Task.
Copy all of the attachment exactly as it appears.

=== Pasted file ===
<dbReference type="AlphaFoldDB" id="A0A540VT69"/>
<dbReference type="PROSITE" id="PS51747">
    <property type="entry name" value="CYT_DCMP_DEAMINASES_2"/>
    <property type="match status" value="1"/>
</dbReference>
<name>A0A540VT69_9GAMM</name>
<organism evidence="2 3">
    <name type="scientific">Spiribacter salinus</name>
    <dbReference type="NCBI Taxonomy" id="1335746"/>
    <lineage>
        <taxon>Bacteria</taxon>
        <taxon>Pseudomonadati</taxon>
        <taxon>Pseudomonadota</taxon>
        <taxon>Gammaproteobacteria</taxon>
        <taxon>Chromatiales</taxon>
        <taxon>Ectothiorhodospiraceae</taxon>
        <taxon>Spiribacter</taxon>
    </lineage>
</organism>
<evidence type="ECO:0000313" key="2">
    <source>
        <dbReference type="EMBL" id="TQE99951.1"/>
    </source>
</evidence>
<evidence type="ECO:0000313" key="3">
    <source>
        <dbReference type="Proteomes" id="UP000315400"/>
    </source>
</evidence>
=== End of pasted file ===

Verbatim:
<dbReference type="AlphaFoldDB" id="A0A540VT69"/>
<dbReference type="PROSITE" id="PS51747">
    <property type="entry name" value="CYT_DCMP_DEAMINASES_2"/>
    <property type="match status" value="1"/>
</dbReference>
<name>A0A540VT69_9GAMM</name>
<organism evidence="2 3">
    <name type="scientific">Spiribacter salinus</name>
    <dbReference type="NCBI Taxonomy" id="1335746"/>
    <lineage>
        <taxon>Bacteria</taxon>
        <taxon>Pseudomonadati</taxon>
        <taxon>Pseudomonadota</taxon>
        <taxon>Gammaproteobacteria</taxon>
        <taxon>Chromatiales</taxon>
        <taxon>Ectothiorhodospiraceae</taxon>
        <taxon>Spiribacter</taxon>
    </lineage>
</organism>
<evidence type="ECO:0000313" key="2">
    <source>
        <dbReference type="EMBL" id="TQE99951.1"/>
    </source>
</evidence>
<evidence type="ECO:0000313" key="3">
    <source>
        <dbReference type="Proteomes" id="UP000315400"/>
    </source>
</evidence>